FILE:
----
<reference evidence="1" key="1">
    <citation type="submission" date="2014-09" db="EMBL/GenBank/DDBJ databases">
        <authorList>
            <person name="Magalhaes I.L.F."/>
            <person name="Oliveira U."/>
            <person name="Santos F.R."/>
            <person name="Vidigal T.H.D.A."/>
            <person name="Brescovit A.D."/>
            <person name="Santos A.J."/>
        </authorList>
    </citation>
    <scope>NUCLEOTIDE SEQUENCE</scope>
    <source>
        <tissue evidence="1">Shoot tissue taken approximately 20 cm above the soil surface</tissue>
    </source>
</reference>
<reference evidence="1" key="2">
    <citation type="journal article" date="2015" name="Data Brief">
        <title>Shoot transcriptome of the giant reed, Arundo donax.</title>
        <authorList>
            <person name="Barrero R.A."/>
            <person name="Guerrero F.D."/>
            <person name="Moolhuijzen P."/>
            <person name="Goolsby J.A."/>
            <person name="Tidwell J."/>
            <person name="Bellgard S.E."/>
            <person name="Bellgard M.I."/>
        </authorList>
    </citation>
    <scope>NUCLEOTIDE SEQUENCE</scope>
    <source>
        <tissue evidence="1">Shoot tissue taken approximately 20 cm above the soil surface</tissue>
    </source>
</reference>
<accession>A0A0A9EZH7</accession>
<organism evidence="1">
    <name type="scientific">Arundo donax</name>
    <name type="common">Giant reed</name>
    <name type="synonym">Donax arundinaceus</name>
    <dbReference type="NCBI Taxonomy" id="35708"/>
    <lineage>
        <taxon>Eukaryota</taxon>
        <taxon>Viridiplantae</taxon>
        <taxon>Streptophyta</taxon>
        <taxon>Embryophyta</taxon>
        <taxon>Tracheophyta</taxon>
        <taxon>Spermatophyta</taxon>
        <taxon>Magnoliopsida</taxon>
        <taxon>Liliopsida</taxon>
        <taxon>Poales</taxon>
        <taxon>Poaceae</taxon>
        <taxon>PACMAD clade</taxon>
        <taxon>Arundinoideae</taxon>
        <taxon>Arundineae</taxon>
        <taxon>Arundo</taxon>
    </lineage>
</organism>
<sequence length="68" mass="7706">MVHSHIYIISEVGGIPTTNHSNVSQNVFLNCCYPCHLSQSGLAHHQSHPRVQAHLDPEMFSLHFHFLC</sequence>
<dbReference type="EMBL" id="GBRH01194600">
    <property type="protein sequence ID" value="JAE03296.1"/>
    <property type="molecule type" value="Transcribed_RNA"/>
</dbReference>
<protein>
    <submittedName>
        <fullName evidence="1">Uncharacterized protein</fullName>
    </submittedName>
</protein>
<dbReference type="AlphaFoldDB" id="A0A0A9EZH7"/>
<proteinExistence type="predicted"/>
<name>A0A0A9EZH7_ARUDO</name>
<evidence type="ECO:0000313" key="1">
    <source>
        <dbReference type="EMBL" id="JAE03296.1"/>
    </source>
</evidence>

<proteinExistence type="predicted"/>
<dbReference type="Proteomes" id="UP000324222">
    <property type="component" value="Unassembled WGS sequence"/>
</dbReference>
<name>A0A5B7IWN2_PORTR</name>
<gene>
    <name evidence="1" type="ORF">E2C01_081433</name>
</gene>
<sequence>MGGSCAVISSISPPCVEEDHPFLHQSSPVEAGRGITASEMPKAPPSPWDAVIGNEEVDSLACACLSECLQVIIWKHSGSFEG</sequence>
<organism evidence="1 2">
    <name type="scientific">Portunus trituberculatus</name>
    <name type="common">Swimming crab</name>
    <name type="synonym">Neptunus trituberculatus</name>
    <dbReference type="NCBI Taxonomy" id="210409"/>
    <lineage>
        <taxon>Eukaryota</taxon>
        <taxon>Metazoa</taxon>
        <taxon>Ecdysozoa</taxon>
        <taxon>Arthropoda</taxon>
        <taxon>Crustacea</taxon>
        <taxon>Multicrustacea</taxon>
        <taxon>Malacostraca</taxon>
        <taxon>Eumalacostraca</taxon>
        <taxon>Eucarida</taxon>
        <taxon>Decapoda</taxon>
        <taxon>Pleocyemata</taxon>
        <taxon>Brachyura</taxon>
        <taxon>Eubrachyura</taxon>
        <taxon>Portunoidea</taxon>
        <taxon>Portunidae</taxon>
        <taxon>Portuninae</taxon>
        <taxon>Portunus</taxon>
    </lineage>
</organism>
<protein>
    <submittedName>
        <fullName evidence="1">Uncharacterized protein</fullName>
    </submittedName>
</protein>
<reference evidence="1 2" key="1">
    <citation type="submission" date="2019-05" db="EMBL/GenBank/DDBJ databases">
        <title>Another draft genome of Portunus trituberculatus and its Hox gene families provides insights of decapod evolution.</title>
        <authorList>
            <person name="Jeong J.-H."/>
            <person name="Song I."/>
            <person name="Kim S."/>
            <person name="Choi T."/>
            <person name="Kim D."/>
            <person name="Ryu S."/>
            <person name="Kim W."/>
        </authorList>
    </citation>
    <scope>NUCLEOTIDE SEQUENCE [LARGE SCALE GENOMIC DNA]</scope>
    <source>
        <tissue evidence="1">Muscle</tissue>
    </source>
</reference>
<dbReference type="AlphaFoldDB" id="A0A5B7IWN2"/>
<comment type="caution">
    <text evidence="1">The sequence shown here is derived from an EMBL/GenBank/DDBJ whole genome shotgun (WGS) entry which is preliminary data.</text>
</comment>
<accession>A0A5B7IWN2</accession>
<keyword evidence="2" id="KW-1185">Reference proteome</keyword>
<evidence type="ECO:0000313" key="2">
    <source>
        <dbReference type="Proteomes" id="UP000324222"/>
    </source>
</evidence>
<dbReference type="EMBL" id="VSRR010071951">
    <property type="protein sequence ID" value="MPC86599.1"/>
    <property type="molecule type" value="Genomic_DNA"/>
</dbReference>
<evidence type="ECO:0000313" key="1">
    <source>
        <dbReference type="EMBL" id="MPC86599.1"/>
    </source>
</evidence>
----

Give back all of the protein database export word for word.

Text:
<reference evidence="1" key="1">
    <citation type="submission" date="2014-09" db="EMBL/GenBank/DDBJ databases">
        <authorList>
            <person name="Magalhaes I.L.F."/>
            <person name="Oliveira U."/>
            <person name="Santos F.R."/>
            <person name="Vidigal T.H.D.A."/>
            <person name="Brescovit A.D."/>
            <person name="Santos A.J."/>
        </authorList>
    </citation>
    <scope>NUCLEOTIDE SEQUENCE</scope>
    <source>
        <tissue evidence="1">Shoot tissue taken approximately 20 cm above the soil surface</tissue>
    </source>
</reference>
<reference evidence="1" key="2">
    <citation type="journal article" date="2015" name="Data Brief">
        <title>Shoot transcriptome of the giant reed, Arundo donax.</title>
        <authorList>
            <person name="Barrero R.A."/>
            <person name="Guerrero F.D."/>
            <person name="Moolhuijzen P."/>
            <person name="Goolsby J.A."/>
            <person name="Tidwell J."/>
            <person name="Bellgard S.E."/>
            <person name="Bellgard M.I."/>
        </authorList>
    </citation>
    <scope>NUCLEOTIDE SEQUENCE</scope>
    <source>
        <tissue evidence="1">Shoot tissue taken approximately 20 cm above the soil surface</tissue>
    </source>
</reference>
<accession>A0A0A9EZH7</accession>
<organism evidence="1">
    <name type="scientific">Arundo donax</name>
    <name type="common">Giant reed</name>
    <name type="synonym">Donax arundinaceus</name>
    <dbReference type="NCBI Taxonomy" id="35708"/>
    <lineage>
        <taxon>Eukaryota</taxon>
        <taxon>Viridiplantae</taxon>
        <taxon>Streptophyta</taxon>
        <taxon>Embryophyta</taxon>
        <taxon>Tracheophyta</taxon>
        <taxon>Spermatophyta</taxon>
        <taxon>Magnoliopsida</taxon>
        <taxon>Liliopsida</taxon>
        <taxon>Poales</taxon>
        <taxon>Poaceae</taxon>
        <taxon>PACMAD clade</taxon>
        <taxon>Arundinoideae</taxon>
        <taxon>Arundineae</taxon>
        <taxon>Arundo</taxon>
    </lineage>
</organism>
<sequence length="68" mass="7706">MVHSHIYIISEVGGIPTTNHSNVSQNVFLNCCYPCHLSQSGLAHHQSHPRVQAHLDPEMFSLHFHFLC</sequence>
<dbReference type="EMBL" id="GBRH01194600">
    <property type="protein sequence ID" value="JAE03296.1"/>
    <property type="molecule type" value="Transcribed_RNA"/>
</dbReference>
<protein>
    <submittedName>
        <fullName evidence="1">Uncharacterized protein</fullName>
    </submittedName>
</protein>
<dbReference type="AlphaFoldDB" id="A0A0A9EZH7"/>
<proteinExistence type="predicted"/>
<name>A0A0A9EZH7_ARUDO</name>
<evidence type="ECO:0000313" key="1">
    <source>
        <dbReference type="EMBL" id="JAE03296.1"/>
    </source>
</evidence>

<proteinExistence type="predicted"/>
<dbReference type="Proteomes" id="UP000324222">
    <property type="component" value="Unassembled WGS sequence"/>
</dbReference>
<name>A0A5B7IWN2_PORTR</name>
<gene>
    <name evidence="1" type="ORF">E2C01_081433</name>
</gene>
<sequence>MGGSCAVISSISPPCVEEDHPFLHQSSPVEAGRGITASEMPKAPPSPWDAVIGNEEVDSLACACLSECLQVIIWKHSGSFEG</sequence>
<organism evidence="1 2">
    <name type="scientific">Portunus trituberculatus</name>
    <name type="common">Swimming crab</name>
    <name type="synonym">Neptunus trituberculatus</name>
    <dbReference type="NCBI Taxonomy" id="210409"/>
    <lineage>
        <taxon>Eukaryota</taxon>
        <taxon>Metazoa</taxon>
        <taxon>Ecdysozoa</taxon>
        <taxon>Arthropoda</taxon>
        <taxon>Crustacea</taxon>
        <taxon>Multicrustacea</taxon>
        <taxon>Malacostraca</taxon>
        <taxon>Eumalacostraca</taxon>
        <taxon>Eucarida</taxon>
        <taxon>Decapoda</taxon>
        <taxon>Pleocyemata</taxon>
        <taxon>Brachyura</taxon>
        <taxon>Eubrachyura</taxon>
        <taxon>Portunoidea</taxon>
        <taxon>Portunidae</taxon>
        <taxon>Portuninae</taxon>
        <taxon>Portunus</taxon>
    </lineage>
</organism>
<protein>
    <submittedName>
        <fullName evidence="1">Uncharacterized protein</fullName>
    </submittedName>
</protein>
<reference evidence="1 2" key="1">
    <citation type="submission" date="2019-05" db="EMBL/GenBank/DDBJ databases">
        <title>Another draft genome of Portunus trituberculatus and its Hox gene families provides insights of decapod evolution.</title>
        <authorList>
            <person name="Jeong J.-H."/>
            <person name="Song I."/>
            <person name="Kim S."/>
            <person name="Choi T."/>
            <person name="Kim D."/>
            <person name="Ryu S."/>
            <person name="Kim W."/>
        </authorList>
    </citation>
    <scope>NUCLEOTIDE SEQUENCE [LARGE SCALE GENOMIC DNA]</scope>
    <source>
        <tissue evidence="1">Muscle</tissue>
    </source>
</reference>
<dbReference type="AlphaFoldDB" id="A0A5B7IWN2"/>
<comment type="caution">
    <text evidence="1">The sequence shown here is derived from an EMBL/GenBank/DDBJ whole genome shotgun (WGS) entry which is preliminary data.</text>
</comment>
<accession>A0A5B7IWN2</accession>
<keyword evidence="2" id="KW-1185">Reference proteome</keyword>
<evidence type="ECO:0000313" key="2">
    <source>
        <dbReference type="Proteomes" id="UP000324222"/>
    </source>
</evidence>
<dbReference type="EMBL" id="VSRR010071951">
    <property type="protein sequence ID" value="MPC86599.1"/>
    <property type="molecule type" value="Genomic_DNA"/>
</dbReference>
<evidence type="ECO:0000313" key="1">
    <source>
        <dbReference type="EMBL" id="MPC86599.1"/>
    </source>
</evidence>